What ways have people connected with you personally that are memorable?

6. Ask questions, but don’t interrogate 

If you want to get people talking, ask them easy, open-ended questions or probing statements (questions or statements that encourage more than a one-word answer) and build on their answers, digging a little deeper.

For example, at a networking event I might say, “Tell me about your business.”

“I’ve been selling vacuum cleaners for 20 years.”

(Are you tempted to say, “that sucks!” I know I would be. Depending on the person, I might just say that, but with a smile, and then quickly follow up with another question, such as: “How did you get started selling vacuum cleaners?”).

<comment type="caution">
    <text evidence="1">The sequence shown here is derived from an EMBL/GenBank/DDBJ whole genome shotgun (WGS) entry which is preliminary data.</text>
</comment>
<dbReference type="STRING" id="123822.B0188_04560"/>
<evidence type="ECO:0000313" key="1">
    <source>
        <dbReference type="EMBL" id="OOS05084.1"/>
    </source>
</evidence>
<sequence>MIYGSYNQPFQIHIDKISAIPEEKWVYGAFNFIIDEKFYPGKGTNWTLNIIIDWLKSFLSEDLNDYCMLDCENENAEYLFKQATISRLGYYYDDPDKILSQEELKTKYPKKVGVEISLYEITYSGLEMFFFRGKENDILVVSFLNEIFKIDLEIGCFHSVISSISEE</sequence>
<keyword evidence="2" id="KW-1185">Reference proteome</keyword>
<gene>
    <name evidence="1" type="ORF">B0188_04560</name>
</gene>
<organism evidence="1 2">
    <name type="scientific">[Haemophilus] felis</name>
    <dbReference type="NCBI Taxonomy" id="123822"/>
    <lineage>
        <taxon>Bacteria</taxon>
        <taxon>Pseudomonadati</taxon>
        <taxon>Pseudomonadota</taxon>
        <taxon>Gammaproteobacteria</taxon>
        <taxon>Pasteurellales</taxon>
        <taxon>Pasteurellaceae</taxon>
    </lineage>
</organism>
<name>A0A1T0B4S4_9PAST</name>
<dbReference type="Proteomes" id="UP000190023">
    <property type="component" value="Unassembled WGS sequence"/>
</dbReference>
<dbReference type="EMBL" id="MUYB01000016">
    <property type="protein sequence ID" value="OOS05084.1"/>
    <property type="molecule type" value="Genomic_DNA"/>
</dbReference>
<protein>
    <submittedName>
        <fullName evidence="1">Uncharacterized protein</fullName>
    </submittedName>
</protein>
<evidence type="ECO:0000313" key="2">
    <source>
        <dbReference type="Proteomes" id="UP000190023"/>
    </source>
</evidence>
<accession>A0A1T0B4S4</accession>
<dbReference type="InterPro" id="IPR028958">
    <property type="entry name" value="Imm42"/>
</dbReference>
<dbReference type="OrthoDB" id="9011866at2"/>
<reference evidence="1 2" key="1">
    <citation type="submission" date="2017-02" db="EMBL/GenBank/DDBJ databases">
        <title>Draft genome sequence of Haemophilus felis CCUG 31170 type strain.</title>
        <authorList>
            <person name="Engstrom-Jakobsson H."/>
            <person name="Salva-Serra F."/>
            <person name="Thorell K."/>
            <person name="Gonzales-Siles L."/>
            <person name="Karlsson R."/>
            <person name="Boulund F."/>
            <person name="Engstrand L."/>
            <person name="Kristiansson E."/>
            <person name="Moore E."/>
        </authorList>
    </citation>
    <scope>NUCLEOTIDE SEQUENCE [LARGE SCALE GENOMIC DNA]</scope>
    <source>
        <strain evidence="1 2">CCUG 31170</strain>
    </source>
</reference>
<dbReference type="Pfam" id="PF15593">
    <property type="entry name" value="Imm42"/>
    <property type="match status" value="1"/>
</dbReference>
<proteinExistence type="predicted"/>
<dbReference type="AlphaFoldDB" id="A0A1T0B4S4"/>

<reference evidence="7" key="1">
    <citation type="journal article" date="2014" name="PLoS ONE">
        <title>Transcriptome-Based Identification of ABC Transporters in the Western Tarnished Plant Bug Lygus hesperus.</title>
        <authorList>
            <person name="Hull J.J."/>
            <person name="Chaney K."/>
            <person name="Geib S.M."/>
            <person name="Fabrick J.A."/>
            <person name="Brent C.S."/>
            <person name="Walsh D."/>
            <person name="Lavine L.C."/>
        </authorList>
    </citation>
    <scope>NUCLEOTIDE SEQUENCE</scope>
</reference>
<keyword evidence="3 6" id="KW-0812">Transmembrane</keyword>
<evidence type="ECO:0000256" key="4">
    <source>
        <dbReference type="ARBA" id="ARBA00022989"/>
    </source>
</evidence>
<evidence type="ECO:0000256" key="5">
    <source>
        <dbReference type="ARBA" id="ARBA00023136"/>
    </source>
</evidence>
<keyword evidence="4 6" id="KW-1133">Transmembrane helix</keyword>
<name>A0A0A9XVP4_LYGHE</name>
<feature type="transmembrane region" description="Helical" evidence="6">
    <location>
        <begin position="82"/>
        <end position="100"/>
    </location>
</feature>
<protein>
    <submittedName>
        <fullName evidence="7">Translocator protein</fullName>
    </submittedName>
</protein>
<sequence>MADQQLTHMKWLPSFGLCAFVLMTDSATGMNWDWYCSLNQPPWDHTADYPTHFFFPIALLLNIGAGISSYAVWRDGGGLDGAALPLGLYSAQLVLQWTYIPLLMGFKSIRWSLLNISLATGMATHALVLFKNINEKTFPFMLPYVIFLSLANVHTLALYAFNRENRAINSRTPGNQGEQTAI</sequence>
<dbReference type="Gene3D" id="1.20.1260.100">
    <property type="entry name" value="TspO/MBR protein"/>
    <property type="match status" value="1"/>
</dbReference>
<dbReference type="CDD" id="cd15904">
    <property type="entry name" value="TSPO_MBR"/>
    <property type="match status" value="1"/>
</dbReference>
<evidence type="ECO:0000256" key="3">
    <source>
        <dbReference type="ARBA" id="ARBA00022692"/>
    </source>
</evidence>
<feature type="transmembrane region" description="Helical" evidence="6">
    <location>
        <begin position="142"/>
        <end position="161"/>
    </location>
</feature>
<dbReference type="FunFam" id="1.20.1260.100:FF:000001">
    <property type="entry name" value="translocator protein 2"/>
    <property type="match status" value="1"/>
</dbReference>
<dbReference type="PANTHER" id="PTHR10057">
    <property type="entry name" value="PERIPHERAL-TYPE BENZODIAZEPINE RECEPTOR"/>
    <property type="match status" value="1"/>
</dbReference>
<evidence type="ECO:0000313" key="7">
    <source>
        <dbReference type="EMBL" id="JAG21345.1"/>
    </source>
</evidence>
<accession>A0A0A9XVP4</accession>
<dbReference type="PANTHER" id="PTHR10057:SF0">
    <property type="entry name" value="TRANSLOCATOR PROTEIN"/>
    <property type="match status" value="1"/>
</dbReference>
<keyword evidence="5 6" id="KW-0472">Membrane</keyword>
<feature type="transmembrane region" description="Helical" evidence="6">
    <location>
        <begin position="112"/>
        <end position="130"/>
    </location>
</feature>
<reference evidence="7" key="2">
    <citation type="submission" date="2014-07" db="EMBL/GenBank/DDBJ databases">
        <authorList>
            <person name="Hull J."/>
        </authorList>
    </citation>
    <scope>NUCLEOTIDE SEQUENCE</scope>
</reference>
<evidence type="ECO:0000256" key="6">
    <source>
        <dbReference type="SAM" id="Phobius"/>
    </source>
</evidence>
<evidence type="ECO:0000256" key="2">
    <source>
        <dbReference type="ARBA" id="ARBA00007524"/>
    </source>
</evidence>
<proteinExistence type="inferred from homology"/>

Try not to ask questions in rapid-fire, interrogation style. Build rapport by commenting on what they say, especially if you can point out any similarities that you have (the more people see you as like them, the more they will like, trust and open up to you).

7. Listen for understanding

Many people appear to be listening, when in fact they are just waiting for their turn to talk. To uncover someone’s motivations, you need to practice active, reflective listening. To ensure that you understand the other person, try this approach:

  • ask clarifying questions if something is not clear
  • Test for understanding
    • Start out with a lead-in phrase, such as “So, it sounds like . . .” or, “So, what I hear you saying is . . .” A lead-in phrase is a verbal cue to the other person that you are going to reflect back your understanding.
    • Restate (paraphrase, summarize) facts, feelings, opinions, etc.
    • Ask for confirmation (use phrases like, “Is that right?” Or, “Is that what you meant?”)

8. Share—be a little vulnerable

Don’t you love being vulnerable?
It’s hard being vulnerable. Kids are vulnerable. But as we get older we put on the bullet proof vest of invulnerability.